Last Advent we never thought that for this year, Corona numbers would hit record highs. It has become an art therefore to look at life from a perspective of what is possible, rather than what is not.

Advent rings in a new Liturgical year. The year 2022 looks promising for several reasons: we have much larger Confirmation and First Communion Groups, and once again a nice team of young adults is preparing themselves to be initiated into the Church at Easter 2022.

In addition to the good news at our parish level, it is great to see that on a global level, Pope Francis is inviting us to participate in a synod.

This exciting process of worldwide grassroots consultation will also take place in our parish. Hopefully, it will help us to formulate our vision and mission for our own community which will then contribute to the world around us. More on this subject will be discussed at the Pastoral Council meeting on 9th December.

As in previous years during the season of Advent, the Advent Giving Tree has been set up in Church as well as digitally on our website. Fifty envelopes that can be filled with up to Euros 50 each will go to the beneficiaries indicated on the envelope. During this somber time of Advent, we can bring some joy to those who feel isolated, restricted, or without the means to participate in the warmth and joy of the season of Christmas. Pope Francis reminds us to meet each other in the Doing of Good. This is also why the last Sunday of the Liturgical year – the Feast of Christ the King, is a good reminder of the opportunity to do so.

It is very interesting to see that in less than a century (since 1925), the Feast of Christ the King has gained recognition in all the historical Christian Churches and in hundreds of institutions and parishes worldwide carrying the name of Christ the King.

Earthly royal houses or rulers were not keen on the Kingdom of God idea. Starting with King Herod and throughout history, they saw the church as an outside power interfering in matters of state and their territory.

As soon as the church promotes the Kingdom of God idea by feeding the hungry, sheltering the refugees, setting prisoners free, questioning the divine authority of Caesar-  that’s when political establishments feel threatened.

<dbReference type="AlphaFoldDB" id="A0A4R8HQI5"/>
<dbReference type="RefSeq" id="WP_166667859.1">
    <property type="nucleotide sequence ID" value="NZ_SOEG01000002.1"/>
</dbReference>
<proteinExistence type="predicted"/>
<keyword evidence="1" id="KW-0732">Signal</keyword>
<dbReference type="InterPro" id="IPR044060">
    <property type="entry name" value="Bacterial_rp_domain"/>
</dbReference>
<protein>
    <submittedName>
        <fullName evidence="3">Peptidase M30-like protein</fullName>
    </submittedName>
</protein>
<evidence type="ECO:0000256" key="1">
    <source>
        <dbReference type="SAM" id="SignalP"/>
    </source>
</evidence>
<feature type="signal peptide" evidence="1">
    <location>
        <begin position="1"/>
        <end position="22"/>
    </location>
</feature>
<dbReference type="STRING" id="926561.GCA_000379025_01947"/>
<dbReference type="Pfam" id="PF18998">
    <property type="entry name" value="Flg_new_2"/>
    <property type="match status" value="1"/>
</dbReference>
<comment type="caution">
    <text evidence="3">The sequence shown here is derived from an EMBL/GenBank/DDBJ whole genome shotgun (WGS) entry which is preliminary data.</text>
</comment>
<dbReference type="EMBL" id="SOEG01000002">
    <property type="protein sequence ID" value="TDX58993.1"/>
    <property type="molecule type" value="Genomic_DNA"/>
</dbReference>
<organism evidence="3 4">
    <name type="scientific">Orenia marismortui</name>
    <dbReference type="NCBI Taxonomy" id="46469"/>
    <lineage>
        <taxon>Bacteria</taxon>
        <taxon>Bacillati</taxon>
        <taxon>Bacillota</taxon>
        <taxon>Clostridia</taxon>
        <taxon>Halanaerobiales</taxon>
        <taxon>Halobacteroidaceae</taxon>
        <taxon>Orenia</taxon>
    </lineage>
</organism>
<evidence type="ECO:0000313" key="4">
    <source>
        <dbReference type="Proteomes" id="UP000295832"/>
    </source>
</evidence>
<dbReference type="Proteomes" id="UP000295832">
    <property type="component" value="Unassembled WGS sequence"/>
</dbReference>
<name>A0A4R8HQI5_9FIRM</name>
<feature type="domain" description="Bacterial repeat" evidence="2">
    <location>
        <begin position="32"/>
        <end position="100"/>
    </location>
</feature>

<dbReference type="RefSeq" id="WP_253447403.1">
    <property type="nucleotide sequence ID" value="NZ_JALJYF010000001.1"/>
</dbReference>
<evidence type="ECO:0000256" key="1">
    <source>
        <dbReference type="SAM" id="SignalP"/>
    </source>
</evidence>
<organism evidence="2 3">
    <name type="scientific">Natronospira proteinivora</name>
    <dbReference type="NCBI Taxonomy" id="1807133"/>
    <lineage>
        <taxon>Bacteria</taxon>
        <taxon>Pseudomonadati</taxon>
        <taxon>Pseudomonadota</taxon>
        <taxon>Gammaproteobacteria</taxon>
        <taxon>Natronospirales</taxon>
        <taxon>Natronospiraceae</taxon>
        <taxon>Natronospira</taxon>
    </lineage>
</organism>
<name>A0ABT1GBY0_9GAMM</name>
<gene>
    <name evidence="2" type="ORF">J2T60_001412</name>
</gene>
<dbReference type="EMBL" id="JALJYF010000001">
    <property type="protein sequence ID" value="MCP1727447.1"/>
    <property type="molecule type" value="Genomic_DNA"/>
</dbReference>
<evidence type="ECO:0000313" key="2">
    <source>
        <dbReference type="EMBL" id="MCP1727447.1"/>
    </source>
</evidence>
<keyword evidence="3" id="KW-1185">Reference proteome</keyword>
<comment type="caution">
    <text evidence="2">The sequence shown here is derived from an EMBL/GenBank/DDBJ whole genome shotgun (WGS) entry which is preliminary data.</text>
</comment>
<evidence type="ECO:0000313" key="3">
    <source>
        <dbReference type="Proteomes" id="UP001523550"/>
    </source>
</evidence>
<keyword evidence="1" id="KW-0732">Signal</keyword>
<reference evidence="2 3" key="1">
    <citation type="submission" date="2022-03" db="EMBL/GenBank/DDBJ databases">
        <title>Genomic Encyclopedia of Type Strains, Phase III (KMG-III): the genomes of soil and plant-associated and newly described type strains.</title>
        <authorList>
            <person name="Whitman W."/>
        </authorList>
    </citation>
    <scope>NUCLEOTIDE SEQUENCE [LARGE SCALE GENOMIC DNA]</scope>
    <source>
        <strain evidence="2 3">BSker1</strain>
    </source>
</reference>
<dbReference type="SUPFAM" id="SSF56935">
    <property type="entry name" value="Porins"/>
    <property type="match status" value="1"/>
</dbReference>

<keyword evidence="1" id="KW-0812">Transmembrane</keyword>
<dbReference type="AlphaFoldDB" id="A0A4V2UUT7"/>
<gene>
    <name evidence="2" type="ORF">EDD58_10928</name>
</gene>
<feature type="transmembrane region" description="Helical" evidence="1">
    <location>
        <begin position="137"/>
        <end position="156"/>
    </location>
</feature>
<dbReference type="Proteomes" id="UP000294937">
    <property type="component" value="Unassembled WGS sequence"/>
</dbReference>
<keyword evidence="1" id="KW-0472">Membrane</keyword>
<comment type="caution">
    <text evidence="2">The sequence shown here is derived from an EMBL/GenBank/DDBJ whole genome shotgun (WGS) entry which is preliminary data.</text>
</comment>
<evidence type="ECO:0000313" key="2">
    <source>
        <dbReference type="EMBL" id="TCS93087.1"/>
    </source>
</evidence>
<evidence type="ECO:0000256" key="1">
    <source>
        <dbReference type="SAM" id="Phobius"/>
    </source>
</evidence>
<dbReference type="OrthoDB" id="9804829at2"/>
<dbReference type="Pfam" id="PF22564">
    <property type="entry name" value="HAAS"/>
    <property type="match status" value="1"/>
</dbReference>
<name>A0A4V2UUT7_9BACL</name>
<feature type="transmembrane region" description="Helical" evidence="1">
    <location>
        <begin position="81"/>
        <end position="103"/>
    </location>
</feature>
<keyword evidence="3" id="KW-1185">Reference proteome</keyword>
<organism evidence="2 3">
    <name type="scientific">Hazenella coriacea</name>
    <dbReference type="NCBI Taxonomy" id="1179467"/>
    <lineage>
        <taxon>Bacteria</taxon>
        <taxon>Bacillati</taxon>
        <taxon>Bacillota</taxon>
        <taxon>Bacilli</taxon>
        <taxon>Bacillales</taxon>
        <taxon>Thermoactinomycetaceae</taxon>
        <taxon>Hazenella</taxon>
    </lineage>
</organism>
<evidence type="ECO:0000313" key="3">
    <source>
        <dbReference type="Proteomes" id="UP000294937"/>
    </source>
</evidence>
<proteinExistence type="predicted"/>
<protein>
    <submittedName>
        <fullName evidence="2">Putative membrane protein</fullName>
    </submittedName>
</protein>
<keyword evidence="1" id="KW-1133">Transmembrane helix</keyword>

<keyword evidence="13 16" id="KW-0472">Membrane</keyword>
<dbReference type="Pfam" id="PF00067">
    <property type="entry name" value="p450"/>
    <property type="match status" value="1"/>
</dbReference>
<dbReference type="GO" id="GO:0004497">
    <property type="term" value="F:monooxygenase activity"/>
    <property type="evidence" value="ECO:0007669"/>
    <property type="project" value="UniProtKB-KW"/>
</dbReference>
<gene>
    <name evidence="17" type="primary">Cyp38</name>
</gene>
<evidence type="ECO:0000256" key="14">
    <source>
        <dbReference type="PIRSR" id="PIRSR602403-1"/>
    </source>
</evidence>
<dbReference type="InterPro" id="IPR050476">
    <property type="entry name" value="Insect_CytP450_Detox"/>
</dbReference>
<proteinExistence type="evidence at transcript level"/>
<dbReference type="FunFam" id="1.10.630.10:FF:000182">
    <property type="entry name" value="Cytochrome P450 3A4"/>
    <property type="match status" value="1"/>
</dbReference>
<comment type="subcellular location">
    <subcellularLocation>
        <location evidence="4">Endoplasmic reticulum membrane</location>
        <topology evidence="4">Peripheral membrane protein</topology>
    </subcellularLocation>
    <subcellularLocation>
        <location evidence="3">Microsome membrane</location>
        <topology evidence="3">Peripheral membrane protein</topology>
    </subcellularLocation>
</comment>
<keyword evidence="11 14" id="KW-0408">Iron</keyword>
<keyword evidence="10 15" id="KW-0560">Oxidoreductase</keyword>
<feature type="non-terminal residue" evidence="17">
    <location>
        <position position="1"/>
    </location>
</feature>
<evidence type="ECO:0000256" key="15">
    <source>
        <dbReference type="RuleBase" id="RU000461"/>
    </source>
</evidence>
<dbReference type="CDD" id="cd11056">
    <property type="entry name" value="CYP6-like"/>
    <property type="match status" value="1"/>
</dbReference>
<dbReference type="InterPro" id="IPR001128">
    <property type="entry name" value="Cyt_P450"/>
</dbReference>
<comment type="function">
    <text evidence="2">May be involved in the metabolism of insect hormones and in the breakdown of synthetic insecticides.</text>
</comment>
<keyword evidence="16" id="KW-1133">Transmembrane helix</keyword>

The moral awareness and ethical principles that come from the values of the Gospel are considered ‘’a dangerous memory’’  which has caused martyrdom in many countries and continues to happen even today.

A kingdom where the ‘’last shall be first’’ is threatening to first-class citizens and priority cardholders. A pope who defends the equality and dignity of refugees is considered political and revolutionary, in the same way as Christ was.

‘’Whatever you did for the least of mine, you did it for me’’ sounds politically correct when it is based on charity when the donors are in charge. But when it appeals to establishing just structures or fair sharing, then it becomes radical.

The level of quality of life in society is measured by the way we treat each other and our common home, Mother Earth. As Christians, we are ⅓ of the global population, and thus we have an important role to play in the formation of spiritual people with a vision for justice.

If, after a century since this feast of Christ the King was established, we still want to be relevant to the secular world, then a conversion to the Gospel needs to start from within ourselves. If we really believe in the values of the Gospel and put them into practice, then we can make an impact on sustainable politics and the generation of economic profit.

I wish you the blessings of Advent and good preparation for the coming of the Christ child into your hearts and homes, where He may reign in your lives and bless you abundantly.

Fr. Sjaak